TERRORISM -- January 5, 2010 at 4:49 PM ET
White House Halting Gitmo Transfers to Yemen
The White House, via spokesman Robert Gibbs, announced Tuesday that it would stop the transfer of detainees from the Guantanamo Bay prison camp back to Yemen, a country recently under the spotlight in Washington.
"While we remain committed to closing the (Guantanamo) facility, a determination has been made right now -- any additional transfers to Yemen is not a good idea," Gibbs said.
President Obama has made it a top priority to close the Guantanamo facility, which was built to hold prisoners suspected of engaging in terrorism but came to embody criticism of President George W. Bush's policies for handling and interrogating terrorism suspects.
But news that a Nigerian man accused of trying to use explosives to blow up a Detroit-bound passenger jet on Christmas Day reportedly received training from terror groups in Yemen has further complicated efforts to close the facility.
According to the Washington Post, 97 of the remaining 210 Gitmo detainees are Yemeni.
The Post reported on Dec. 18 that the White House planned to release six Yemenis back to their home country soon:
Since the detention center in Guantanamo Bay opened in early 2002, 15 Yemenis who were deemed not to be a threat have been repatriated: 14 by the Bush administration and one by the Obama administration.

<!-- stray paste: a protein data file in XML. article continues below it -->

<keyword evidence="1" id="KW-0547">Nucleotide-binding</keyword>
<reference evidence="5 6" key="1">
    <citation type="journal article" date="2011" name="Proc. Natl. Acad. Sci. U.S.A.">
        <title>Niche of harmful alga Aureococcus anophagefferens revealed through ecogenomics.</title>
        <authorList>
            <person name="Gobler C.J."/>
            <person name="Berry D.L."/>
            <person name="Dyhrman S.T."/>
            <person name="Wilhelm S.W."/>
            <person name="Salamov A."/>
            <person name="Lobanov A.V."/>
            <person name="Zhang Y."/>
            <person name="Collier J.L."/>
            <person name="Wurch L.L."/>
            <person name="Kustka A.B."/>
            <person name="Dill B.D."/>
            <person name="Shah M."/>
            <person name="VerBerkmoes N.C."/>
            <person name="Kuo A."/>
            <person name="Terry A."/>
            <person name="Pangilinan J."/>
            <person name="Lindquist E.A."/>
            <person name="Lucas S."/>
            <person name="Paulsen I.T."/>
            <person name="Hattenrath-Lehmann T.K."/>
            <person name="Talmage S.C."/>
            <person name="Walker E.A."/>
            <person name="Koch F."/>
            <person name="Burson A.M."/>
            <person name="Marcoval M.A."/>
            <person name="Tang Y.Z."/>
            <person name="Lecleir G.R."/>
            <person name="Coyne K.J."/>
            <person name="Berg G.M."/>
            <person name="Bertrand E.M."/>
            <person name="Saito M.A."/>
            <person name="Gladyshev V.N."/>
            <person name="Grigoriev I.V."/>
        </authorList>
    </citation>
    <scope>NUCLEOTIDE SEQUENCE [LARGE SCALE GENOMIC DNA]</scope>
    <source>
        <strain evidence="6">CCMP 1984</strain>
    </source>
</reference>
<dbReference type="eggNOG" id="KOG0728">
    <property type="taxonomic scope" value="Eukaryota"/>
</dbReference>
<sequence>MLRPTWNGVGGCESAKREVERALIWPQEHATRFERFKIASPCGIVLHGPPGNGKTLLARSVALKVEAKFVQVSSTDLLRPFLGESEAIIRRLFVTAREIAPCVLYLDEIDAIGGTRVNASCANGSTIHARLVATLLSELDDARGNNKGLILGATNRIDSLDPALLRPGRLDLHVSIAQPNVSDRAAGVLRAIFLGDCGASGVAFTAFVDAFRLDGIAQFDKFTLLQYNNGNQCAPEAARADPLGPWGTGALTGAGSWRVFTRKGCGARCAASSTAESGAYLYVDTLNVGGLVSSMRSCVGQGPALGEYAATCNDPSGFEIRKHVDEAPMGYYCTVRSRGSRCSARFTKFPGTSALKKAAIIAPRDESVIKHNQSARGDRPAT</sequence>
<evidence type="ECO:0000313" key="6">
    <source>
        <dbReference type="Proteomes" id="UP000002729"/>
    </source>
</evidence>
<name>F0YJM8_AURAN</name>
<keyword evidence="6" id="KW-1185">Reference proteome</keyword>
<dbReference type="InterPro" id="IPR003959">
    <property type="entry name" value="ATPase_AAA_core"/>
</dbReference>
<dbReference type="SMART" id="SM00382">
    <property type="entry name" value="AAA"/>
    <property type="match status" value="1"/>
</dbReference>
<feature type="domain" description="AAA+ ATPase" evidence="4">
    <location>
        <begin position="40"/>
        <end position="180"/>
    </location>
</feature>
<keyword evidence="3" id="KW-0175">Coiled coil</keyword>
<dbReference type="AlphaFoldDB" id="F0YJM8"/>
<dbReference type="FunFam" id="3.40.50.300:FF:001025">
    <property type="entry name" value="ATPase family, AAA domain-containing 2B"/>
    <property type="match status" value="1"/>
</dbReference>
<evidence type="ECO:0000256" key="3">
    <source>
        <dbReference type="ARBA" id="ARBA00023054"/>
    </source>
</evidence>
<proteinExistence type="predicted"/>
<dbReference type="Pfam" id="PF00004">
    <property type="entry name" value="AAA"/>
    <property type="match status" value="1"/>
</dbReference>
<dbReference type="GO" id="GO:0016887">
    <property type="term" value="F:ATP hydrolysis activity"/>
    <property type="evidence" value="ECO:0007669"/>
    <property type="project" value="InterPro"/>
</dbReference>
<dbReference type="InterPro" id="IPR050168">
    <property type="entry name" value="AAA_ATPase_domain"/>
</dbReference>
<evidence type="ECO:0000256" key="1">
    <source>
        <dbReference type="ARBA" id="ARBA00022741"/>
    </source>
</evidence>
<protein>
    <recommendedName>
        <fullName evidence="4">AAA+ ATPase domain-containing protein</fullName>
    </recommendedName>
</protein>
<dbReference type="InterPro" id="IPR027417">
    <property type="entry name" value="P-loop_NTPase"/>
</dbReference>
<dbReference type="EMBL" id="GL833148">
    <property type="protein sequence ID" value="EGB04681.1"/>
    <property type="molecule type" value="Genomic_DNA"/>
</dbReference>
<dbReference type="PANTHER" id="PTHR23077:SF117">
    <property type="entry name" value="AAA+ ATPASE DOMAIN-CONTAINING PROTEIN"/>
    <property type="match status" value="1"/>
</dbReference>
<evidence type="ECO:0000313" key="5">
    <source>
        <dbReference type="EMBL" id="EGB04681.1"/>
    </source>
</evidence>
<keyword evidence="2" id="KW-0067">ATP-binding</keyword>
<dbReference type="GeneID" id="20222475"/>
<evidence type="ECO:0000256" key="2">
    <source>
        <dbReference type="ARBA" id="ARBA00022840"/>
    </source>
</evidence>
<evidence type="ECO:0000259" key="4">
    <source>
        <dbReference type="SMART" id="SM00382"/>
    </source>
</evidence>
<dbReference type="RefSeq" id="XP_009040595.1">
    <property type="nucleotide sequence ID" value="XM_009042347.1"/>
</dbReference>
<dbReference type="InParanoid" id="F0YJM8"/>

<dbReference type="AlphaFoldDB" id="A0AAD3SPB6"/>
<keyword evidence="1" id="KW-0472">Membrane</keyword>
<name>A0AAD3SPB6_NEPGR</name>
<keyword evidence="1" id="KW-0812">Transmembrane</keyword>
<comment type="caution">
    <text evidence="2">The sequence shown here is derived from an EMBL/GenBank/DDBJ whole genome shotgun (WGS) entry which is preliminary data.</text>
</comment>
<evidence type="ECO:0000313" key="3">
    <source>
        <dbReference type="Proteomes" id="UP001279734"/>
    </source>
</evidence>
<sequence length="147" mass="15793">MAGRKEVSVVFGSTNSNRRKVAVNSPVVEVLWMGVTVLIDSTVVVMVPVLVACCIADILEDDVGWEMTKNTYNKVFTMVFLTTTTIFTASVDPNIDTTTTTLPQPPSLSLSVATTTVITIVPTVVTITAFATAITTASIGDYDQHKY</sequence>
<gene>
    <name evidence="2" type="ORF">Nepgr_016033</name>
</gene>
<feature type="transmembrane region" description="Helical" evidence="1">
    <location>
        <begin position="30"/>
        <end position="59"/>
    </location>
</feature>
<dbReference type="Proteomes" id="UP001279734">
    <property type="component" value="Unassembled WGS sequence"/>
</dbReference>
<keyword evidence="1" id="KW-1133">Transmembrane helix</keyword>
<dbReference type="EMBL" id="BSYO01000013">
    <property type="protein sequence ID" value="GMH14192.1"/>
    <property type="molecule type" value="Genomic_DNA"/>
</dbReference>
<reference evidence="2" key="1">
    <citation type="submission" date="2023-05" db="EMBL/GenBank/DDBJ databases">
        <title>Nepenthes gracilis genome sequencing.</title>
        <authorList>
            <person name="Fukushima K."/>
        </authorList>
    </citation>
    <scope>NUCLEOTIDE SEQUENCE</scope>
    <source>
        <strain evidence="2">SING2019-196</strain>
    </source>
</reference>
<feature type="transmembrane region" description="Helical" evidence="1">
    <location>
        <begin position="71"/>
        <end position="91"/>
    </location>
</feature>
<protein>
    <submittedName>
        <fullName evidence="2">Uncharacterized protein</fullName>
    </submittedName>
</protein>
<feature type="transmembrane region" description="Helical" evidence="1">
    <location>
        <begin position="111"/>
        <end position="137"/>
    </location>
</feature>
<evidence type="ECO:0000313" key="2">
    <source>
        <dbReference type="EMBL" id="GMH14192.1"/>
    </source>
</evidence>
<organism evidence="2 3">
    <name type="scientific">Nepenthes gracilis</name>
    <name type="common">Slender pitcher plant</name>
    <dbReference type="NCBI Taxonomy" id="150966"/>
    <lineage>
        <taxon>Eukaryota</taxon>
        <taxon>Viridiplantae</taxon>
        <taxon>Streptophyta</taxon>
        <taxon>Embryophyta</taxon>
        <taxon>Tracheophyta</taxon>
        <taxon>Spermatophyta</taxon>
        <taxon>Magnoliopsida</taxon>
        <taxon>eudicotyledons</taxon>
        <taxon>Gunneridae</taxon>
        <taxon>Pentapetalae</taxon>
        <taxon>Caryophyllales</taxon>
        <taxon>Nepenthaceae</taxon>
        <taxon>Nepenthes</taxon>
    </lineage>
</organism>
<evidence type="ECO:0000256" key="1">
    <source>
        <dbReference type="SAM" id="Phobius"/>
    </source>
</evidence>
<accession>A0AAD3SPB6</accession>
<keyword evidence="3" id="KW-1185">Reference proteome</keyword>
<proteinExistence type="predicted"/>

Republicans and an increasing number of Democrats in Congress had called on the administration to stop Guantanamo transfers to Yemen in light of the recent terror attempt attempt, according to the Associated Press.
Rep. Peter King, the top Republican on the House Homeland Security Committee, praised the decision as the right one, but said he was surprised it took the White House 11 days to make it.
"Over the last year, Yemen has become much more of a front in the war on terrorism," said King, R-N.Y. "I would hope that the administration would use this as a reason not to close Guantanamo, to realize that all they're doing is pandering to world opinion and putting the security of the United States at risk."